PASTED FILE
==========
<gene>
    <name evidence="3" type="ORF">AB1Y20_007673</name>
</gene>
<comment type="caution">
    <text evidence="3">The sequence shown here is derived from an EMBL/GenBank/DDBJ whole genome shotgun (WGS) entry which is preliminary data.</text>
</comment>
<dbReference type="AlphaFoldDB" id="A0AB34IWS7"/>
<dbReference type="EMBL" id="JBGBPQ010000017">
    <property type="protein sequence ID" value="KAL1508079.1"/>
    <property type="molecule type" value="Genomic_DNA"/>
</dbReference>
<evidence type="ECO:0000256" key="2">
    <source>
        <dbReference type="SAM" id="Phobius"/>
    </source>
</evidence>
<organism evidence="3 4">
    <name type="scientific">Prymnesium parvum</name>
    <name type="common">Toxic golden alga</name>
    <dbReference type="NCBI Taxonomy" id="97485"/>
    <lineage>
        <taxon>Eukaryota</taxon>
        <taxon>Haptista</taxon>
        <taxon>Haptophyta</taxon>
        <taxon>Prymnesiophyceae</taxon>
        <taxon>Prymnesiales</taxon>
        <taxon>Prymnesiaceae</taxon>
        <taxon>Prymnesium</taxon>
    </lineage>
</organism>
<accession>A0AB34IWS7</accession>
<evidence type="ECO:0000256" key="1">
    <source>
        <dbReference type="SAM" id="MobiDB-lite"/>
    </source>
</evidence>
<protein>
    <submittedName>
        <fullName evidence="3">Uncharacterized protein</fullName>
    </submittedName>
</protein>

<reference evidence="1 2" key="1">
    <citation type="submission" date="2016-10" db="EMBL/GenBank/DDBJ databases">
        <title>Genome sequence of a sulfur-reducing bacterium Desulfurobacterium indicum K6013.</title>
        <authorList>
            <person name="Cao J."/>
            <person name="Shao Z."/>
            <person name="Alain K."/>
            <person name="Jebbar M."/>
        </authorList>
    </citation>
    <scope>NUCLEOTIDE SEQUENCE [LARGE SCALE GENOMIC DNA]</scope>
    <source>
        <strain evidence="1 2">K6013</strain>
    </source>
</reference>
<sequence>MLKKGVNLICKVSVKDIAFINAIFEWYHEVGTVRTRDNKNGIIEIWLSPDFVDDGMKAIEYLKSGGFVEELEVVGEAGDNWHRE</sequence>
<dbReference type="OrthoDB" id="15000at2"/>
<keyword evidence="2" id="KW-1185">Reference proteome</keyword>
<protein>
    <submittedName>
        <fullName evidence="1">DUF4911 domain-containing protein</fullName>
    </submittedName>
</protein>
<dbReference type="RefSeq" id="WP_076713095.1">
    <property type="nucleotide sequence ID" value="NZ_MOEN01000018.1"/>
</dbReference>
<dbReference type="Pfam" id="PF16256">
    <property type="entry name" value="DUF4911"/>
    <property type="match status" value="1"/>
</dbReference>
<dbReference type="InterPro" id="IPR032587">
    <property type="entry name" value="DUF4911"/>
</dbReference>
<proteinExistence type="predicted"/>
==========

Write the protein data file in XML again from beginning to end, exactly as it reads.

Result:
<gene>
    <name evidence="3" type="ORF">AB1Y20_007673</name>
</gene>
<comment type="caution">
    <text evidence="3">The sequence shown here is derived from an EMBL/GenBank/DDBJ whole genome shotgun (WGS) entry which is preliminary data.</text>
</comment>
<dbReference type="AlphaFoldDB" id="A0AB34IWS7"/>
<dbReference type="EMBL" id="JBGBPQ010000017">
    <property type="protein sequence ID" value="KAL1508079.1"/>
    <property type="molecule type" value="Genomic_DNA"/>
</dbReference>
<evidence type="ECO:0000256" key="2">
    <source>
        <dbReference type="SAM" id="Phobius"/>
    </source>
</evidence>
<organism evidence="3 4">
    <name type="scientific">Prymnesium parvum</name>
    <name type="common">Toxic golden alga</name>
    <dbReference type="NCBI Taxonomy" id="97485"/>
    <lineage>
        <taxon>Eukaryota</taxon>
        <taxon>Haptista</taxon>
        <taxon>Haptophyta</taxon>
        <taxon>Prymnesiophyceae</taxon>
        <taxon>Prymnesiales</taxon>
        <taxon>Prymnesiaceae</taxon>
        <taxon>Prymnesium</taxon>
    </lineage>
</organism>
<accession>A0AB34IWS7</accession>
<evidence type="ECO:0000256" key="1">
    <source>
        <dbReference type="SAM" id="MobiDB-lite"/>
    </source>
</evidence>
<protein>
    <submittedName>
        <fullName evidence="3">Uncharacterized protein</fullName>
    </submittedName>
</protein>

<reference evidence="1 2" key="1">
    <citation type="submission" date="2016-10" db="EMBL/GenBank/DDBJ databases">
        <title>Genome sequence of a sulfur-reducing bacterium Desulfurobacterium indicum K6013.</title>
        <authorList>
            <person name="Cao J."/>
            <person name="Shao Z."/>
            <person name="Alain K."/>
            <person name="Jebbar M."/>
        </authorList>
    </citation>
    <scope>NUCLEOTIDE SEQUENCE [LARGE SCALE GENOMIC DNA]</scope>
    <source>
        <strain evidence="1 2">K6013</strain>
    </source>
</reference>
<sequence>MLKKGVNLICKVSVKDIAFINAIFEWYHEVGTVRTRDNKNGIIEIWLSPDFVDDGMKAIEYLKSGGFVEELEVVGEAGDNWHRE</sequence>
<dbReference type="OrthoDB" id="15000at2"/>
<keyword evidence="2" id="KW-1185">Reference proteome</keyword>
<protein>
    <submittedName>
        <fullName evidence="1">DUF4911 domain-containing protein</fullName>
    </submittedName>
</protein>
<dbReference type="RefSeq" id="WP_076713095.1">
    <property type="nucleotide sequence ID" value="NZ_MOEN01000018.1"/>
</dbReference>
<dbReference type="Pfam" id="PF16256">
    <property type="entry name" value="DUF4911"/>
    <property type="match status" value="1"/>
</dbReference>
<dbReference type="InterPro" id="IPR032587">
    <property type="entry name" value="DUF4911"/>
</dbReference>
<proteinExistence type="predicted"/>